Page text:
Brent Morrisseau is foundationally an artist. His fresh approach to design for all media, particularly his ability to craft unique brands, makes the designer, still in his 30s, something of a legend.

“I always knew I would work in a creative field,” says the agency’s creative director of design. “Visual art has always been a passion of mine. I was turned on to graphic design early, and came to love the unique challenges of graphic design.

“Research and a solid strategic groundwork is the foundation of all of the work we do here,” he continues. “What I do is get fully immersed in the findings of our team — in the client’s story.”

That’s when Brent’s creative process kicks into high gear. He says the most satisfying and exciting projects are those that allow him to play the role of artist, graphic designer and narrator, which allows him to find the most compelling expression of the client’s story.

“It’s always satisfying to identify something powerful and emotional during the research and creative exploration stage. Most of our work involves seeking out the human connection.”

It’s this aspect of the work Brent enjoys the most. A process that certainly appears to have worked in the development of the creative for the Manitoba Opera Company. The Madama Butterfly creative, in particular, will surely stand the test of time as an outstanding piece of graphic design.

“The most compelling moment in that opera is when Madama Butterfly’s heart is finally broken,” he explains. “It’s then when she realizes she has no reason to live. She maintains her sense of dignity and honour, but falls apart emotionally and spiritually. This was one of those times where the creative came easily.”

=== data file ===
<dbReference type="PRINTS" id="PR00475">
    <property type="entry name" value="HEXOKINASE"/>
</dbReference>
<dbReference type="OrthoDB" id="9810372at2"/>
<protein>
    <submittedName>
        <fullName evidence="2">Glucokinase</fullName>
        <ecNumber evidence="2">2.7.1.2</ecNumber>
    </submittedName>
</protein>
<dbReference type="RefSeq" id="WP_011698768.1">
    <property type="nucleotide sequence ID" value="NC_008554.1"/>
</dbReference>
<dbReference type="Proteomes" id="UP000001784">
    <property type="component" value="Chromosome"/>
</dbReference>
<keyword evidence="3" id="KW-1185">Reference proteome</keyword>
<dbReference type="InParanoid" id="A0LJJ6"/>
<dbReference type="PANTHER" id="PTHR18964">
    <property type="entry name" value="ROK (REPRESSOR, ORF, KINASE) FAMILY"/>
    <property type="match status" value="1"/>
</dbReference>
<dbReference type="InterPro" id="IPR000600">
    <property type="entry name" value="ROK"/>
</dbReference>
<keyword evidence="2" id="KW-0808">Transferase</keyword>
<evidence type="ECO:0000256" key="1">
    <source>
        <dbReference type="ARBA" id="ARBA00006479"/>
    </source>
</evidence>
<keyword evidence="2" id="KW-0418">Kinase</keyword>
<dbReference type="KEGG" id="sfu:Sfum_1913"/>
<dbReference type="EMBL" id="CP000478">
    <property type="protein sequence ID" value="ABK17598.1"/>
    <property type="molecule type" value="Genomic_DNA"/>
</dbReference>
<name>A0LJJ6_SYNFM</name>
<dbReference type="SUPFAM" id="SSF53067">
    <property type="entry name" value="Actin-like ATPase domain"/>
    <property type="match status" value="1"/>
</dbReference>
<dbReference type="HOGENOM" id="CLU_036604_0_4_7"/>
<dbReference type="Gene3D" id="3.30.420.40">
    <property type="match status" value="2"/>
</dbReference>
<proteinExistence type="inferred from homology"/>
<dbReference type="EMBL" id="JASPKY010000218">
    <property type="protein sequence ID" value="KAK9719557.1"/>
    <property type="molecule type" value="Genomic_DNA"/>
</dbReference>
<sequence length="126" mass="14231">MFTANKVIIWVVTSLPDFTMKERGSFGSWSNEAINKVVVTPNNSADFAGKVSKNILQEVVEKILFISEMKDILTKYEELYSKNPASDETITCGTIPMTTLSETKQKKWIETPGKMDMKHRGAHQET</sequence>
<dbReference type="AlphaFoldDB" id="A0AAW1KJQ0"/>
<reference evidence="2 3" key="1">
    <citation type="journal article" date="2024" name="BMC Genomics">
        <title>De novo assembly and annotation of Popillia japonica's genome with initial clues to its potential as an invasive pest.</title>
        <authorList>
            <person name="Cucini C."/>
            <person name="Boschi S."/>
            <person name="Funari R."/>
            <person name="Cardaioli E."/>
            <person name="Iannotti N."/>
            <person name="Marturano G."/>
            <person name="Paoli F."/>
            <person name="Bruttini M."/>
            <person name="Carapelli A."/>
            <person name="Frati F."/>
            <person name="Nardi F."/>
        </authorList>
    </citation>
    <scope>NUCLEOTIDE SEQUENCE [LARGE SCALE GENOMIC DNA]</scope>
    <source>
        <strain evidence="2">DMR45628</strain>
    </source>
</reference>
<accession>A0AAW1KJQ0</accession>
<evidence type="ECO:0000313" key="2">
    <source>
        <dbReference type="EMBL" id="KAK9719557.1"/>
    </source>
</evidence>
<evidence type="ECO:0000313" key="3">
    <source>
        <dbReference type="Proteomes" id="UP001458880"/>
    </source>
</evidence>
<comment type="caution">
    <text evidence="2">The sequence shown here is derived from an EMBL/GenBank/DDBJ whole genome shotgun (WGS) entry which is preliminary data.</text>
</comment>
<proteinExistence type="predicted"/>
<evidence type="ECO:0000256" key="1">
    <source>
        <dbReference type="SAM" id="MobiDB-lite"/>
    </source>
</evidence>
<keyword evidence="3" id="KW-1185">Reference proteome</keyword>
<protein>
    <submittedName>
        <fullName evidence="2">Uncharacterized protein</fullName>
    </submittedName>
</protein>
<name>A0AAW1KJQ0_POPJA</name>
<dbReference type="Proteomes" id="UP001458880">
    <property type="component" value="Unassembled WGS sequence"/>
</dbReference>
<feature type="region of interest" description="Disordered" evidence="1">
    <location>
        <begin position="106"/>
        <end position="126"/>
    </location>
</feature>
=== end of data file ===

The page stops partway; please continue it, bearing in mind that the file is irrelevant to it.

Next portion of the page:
The award-winning photo-illustration features the heroine with her eyes downcast and a portion of her face disintegrating into a mass of fleeing white butterflies. It won several Signature Awards, including best single, best series for overall campaign, and judge’s favourite.

Brent started studying graphic design in high school where his teachers recognized an artistic talent and encouraged him to find a career to match. In 1992, he began studies at Red River College’s Advertising Art, a rigorous program that handpicks the best local talent. Not long after graduating, Brent became one of the first employees of a new, two-person design boutique known as Taylor George Design (TGD).

“Brent had an outstanding student portfolio and he was already such a phenomenal talent,” says Peter George, a co-founder of TGD. “He’s been a designer with us for 12 years now and he and I have been working together as colleagues for six. I’ve watched him grow from a talented kid to a mature creative leader.”

Brent’s unique understanding of Aboriginal issues and aesthetics has given him an added edge in the industry in branding, aesthetics and design. Over the years, he’s worked on projects for the APTN, Say Magazine and the Aboriginal Peoples Choice Music Awards. More recently, he’s worked on several accounts, including the University of Manitoba. Brent has also won numerous awards and been featured in news media stories, including Say Magazine.

Since TGD and McKim Cringan joined forces in 2006 to become McKim Cringan George, and later, McKim Communications Group, Brent’s role has expanded at the agency from associate creative director to senior art director to today, where he is McKim’s creative director of design.